(AOF) – For the month of July 2023, the ADP airport group posted a 16.4% increase in group traffic to 34.2 million passengers, or 98.6% of traffic in 2019. Paris Aéroport traffic, this reflects an increase of 7.5% over the period, to 9.8 million passengers, i.e. 92.8% of traffic in 2019.
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The strengths of the value
– World number 1 in airport management with more than 280 million passengers;
– Turnover of €2.8 billion divided into 5 divisions – the aeronautical activities of the 3 Paris airports, shops & services, the real estate activity of the terminals (ADP being one of the largest landowners on the Ile -de-France), international and other activities;
– Economic model aiming to become a leader in the design, construction and operation of airports and relying on the 3 Paris airports, the 27 airports managed in the world as well as on agreements with airlines;
– Capital 50.6% owned by the French State, ahead of the Dutch company Shiphol (8%) and the Vinci group (8%), Augustin de Romanet, managing director, chairing the 15-member board of directors;
– Tense financial situation, with a debt of €8.3 billion as of June 30, 2022, i.e. a leverage effect of 6.4 (but guaranteed by the State).
– “2025 Pioneers” strategy:
– infrastructures: + 80% of departures on time, multimodal connections,
– concessions: average maturity stabilized at 30 years;
– Innovation strategy focused on telecom & mobility services via Hub One:
– global and data-centric digital ecosystem, via 100 international routes and the “smartization” of airports,
– partnership with Saclay in sustainable projects – call for concrete projects before setting up a Green Innovation Hub in 2024 at Roissy airport,
-120 experiments including 30 industrialized;
– Environmental strategy of carbon neutrality in 2030 for ground operations: improvement of air quality, waste recovery, use of 10% low-carbon energy and preservation of surfaces for biodiversity;
– Launch of 3 joint ventures: with Air Liquide in services and engineering for the transition to hydrogen for airports, with JC Decaux for the management of advertising activities and with Lagardère for that of retail outlets in Paris;
– Continued recovery in air traffic in 2022 – rate of 80.9%, vs 2019, pre-covid year, for the group and 80.2% for Paris Aéroport – and expenditure per passenger, of €26.1 .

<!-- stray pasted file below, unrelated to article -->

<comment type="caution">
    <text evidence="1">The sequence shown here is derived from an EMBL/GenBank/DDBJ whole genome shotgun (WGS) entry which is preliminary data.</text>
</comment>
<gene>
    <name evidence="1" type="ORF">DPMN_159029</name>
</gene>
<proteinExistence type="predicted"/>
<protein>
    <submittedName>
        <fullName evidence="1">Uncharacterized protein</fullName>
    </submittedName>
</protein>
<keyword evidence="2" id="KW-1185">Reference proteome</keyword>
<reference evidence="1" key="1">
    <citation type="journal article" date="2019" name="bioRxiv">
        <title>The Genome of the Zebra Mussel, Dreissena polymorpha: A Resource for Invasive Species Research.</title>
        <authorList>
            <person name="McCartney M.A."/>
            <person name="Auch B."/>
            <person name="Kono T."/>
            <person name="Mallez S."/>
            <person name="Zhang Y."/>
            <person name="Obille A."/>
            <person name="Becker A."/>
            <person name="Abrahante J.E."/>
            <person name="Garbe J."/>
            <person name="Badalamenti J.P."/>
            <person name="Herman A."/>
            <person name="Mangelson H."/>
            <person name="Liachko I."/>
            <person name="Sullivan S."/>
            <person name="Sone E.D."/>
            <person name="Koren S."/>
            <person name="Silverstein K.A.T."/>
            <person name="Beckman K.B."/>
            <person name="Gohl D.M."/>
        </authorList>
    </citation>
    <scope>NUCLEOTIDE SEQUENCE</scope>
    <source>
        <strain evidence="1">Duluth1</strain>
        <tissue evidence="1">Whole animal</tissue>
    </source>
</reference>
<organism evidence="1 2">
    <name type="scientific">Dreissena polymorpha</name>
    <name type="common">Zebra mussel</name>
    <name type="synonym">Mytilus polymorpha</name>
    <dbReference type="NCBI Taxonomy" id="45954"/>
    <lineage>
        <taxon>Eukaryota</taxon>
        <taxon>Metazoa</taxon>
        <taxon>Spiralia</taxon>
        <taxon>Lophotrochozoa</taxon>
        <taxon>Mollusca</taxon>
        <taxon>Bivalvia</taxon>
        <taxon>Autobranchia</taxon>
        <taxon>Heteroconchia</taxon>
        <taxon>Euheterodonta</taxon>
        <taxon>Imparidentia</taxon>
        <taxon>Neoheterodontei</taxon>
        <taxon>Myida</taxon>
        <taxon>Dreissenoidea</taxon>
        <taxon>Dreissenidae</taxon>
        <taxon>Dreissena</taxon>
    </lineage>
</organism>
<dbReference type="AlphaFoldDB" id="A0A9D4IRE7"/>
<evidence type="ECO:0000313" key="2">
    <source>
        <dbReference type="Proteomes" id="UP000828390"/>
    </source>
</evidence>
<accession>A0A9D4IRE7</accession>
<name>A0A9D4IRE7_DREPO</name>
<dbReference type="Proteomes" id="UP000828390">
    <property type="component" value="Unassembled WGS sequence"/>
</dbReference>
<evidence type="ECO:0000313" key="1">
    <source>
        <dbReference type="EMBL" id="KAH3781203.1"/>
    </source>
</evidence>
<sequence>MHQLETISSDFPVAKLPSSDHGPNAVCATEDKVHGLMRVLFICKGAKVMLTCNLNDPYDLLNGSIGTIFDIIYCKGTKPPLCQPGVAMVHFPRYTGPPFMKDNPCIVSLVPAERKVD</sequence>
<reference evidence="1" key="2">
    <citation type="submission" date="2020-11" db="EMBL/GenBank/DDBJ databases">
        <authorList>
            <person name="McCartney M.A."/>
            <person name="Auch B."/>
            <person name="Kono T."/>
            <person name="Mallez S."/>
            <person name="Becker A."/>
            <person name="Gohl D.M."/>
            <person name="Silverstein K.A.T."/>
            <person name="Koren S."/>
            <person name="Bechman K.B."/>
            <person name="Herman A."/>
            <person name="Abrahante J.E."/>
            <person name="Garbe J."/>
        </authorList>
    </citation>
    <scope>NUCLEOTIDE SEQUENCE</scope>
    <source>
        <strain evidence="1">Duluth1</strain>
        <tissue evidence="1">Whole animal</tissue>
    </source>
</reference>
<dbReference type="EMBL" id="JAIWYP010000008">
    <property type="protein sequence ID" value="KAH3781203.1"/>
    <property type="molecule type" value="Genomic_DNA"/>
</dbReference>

– Strong correlation to the financial health of airlines, in particular EasyJet and AirFrance-KLM, 1st and 2nd operators in Paris;
– End of HubLink industrial cooperation between Aéroports de Paris and the Dutch Schiphol, leading by May 2023 to the end of cross-shareholdings;
– Review of international activities;
– After a virtual doubling of turnover at the end of September, 2nd increase in 2022 objectives: operating margin at + 34.5%, and ambition for 2023 of a debt leverage effect of between 5 and 5.5 thanks to a decline in investment in Paris.
Once again weakened results for European airlines
With fuel accounting for up to 35% of their costs, professionals believe European airlines are unlikely to return to profit until 2023 or 2024 at the earliest. These players predict that energy prices will remain high at least until 2023. The International Air Transport Association (IATA) has announced a forecast of cumulative losses of 9.7 billion dollars in 2022 for airlines at around the world, it will still be necessary to wait until 2023 to see the return to profits on a global scale, due in particular to the surge in oil costs and the rise in labor costs. On the positive side, travel demand seems to be resisting the uncertainties caused by the international economic and political situation. However, the uncertainties concerning the Covid, the war in Ukraine, as well as the rise in prices are reinforcing last-minute reservations. According to Iata, only 8% of international reservations made at the end of May went beyond September.
The social climate is deteriorating in low-cost companies
These companies are benefiting from a very strong recovery. They had already managed to monopolize 40% of air traffic in 2021, this proportion could even rise to 50% this year. However, strike movements have affected the activity of Volotea, EasyJet and Ryanair, with confrontations over pay and working conditions. In general, the sector faces a shortage of personnel. After having severely cut their workforce in 2020 and 2021, companies and airports must urgently recruit to support the relaunch of activity.